So as you may or may not have noticed, Molly and I went to the HCII Conference we’ve been talking about… for the last 5 or so months. And what an honor it was to get to go! Not only that but to be able to everyone at the show that even though we’re undergraduates, we’re still working on projects.
We started the conference off in a series of different tutorial workshops, I went to: structuring user interfaces, optimizing survey research for HCI purposes and how to create user requirements for software.My goal with taking these particular topics was to get a deeper level of knowledge about the role of HCI designers and how they solve problems for users. The tutorial I think I got the most out of was the one on optimizing survey research because we talked at great length (it was a day long tutorial) about how to word things so that you’re not skewing the data when you survey users. My tutorial on structuring user interfaces was actually really good because it established link between what I learned in the classroom with my professor and what the HCI community finds to be valuable when making interfaces for users. I actually thanked my professor (Vesna who was with us at the conference) for teaching us what we needed to know. In my last tutorial on creating user requirements for software, we actually did a lot of role playing were we were trying to portray the users in order to see what they want to see or dislike about creating new software. It was a valuable technique that I’m glad I was able to explore.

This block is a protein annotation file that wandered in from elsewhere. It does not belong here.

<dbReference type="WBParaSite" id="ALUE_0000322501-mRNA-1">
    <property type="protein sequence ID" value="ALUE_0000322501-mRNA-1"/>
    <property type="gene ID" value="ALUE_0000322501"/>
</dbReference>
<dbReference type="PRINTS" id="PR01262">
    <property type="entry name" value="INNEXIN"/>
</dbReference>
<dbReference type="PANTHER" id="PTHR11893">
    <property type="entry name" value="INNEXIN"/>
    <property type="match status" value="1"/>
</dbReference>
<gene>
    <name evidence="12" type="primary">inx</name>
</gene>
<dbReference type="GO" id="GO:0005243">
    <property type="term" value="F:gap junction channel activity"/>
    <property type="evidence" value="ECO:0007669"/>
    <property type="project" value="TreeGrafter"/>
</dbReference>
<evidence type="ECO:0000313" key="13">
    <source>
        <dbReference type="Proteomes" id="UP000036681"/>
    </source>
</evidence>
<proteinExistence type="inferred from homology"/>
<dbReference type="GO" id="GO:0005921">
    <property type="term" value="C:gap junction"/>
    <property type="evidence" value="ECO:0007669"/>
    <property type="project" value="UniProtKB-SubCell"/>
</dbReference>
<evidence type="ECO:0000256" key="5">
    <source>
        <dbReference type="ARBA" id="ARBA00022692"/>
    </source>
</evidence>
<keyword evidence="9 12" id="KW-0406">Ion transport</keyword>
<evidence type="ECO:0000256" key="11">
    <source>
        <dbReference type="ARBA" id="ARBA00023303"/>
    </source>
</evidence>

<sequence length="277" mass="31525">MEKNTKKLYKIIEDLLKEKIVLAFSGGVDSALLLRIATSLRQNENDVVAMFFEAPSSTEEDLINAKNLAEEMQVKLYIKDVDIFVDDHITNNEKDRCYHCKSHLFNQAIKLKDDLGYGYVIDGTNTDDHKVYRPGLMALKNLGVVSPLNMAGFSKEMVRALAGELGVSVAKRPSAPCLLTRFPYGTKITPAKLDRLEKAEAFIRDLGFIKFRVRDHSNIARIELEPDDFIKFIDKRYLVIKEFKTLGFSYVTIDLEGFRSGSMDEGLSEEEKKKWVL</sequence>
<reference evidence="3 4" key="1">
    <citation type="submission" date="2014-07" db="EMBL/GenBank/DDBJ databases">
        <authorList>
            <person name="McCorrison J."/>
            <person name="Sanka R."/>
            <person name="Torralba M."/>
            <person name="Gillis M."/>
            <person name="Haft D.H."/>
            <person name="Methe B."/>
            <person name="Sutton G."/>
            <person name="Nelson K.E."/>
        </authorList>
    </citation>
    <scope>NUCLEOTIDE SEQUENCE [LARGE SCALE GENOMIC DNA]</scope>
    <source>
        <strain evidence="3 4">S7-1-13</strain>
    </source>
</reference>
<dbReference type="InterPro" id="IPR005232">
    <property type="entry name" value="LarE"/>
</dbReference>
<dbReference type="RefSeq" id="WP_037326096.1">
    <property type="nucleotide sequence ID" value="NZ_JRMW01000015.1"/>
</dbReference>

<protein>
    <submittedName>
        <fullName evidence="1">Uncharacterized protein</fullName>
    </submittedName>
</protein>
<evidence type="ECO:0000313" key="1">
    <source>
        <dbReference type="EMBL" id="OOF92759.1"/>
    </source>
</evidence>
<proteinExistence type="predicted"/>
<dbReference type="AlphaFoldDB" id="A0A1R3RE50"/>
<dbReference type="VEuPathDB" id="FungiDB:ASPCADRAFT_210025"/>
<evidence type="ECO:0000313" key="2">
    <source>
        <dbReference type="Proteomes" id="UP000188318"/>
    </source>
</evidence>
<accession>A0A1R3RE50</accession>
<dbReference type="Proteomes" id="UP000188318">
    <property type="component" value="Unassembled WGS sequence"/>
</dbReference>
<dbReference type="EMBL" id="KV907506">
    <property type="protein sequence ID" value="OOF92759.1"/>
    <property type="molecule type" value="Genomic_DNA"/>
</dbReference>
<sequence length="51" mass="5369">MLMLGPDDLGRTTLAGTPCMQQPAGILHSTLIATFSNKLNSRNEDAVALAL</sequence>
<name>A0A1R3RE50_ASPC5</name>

For the next couple of days we went to various paper sessions some things I heard people were researching or talking about was:
- RFID floors to help the blind navigate. They put a RFID receiver in the tip of a white cane and as a blind person sweeps the floor they’ll get different feedback from it letting it know if it’s coming up on an intersection or a barrier of some kind.
- Augmented reality cycling glasses so that you can feel a connection with someone in front or behind you to help keep you motivated.
- Research in gesture control for the elderly and the different kinds of gestures that the elderly can perform effectively.
- Using a haptic vest for communicating and navigating.
- Research into facial muscle communication, this was meant as a replacement for big gestures and meant for subtly.
- Research on life expectancy and your position in a company. Basically the higher you’re up the food ladder the less scrutiny you get from someone higher up than you so you’re less stressed and potentially live longer.
- Research into the effects of viewing 3D movies or shows for extended periods of time. This was interesting because they found that their test subjects would start out viewing the subject as if it were 3D, but then after time they would just look at the whole picture as a screen.
- Research on e-paper and what light conditions are best for viewing of them. This was a lot of compare and contrast of different devices.
Those were the notable paper presentations that I saw, lots of research. Here are some pictures of some of the posters I saw that were cool(I started taking pictures after I had already seen most of the posters so there are only 3):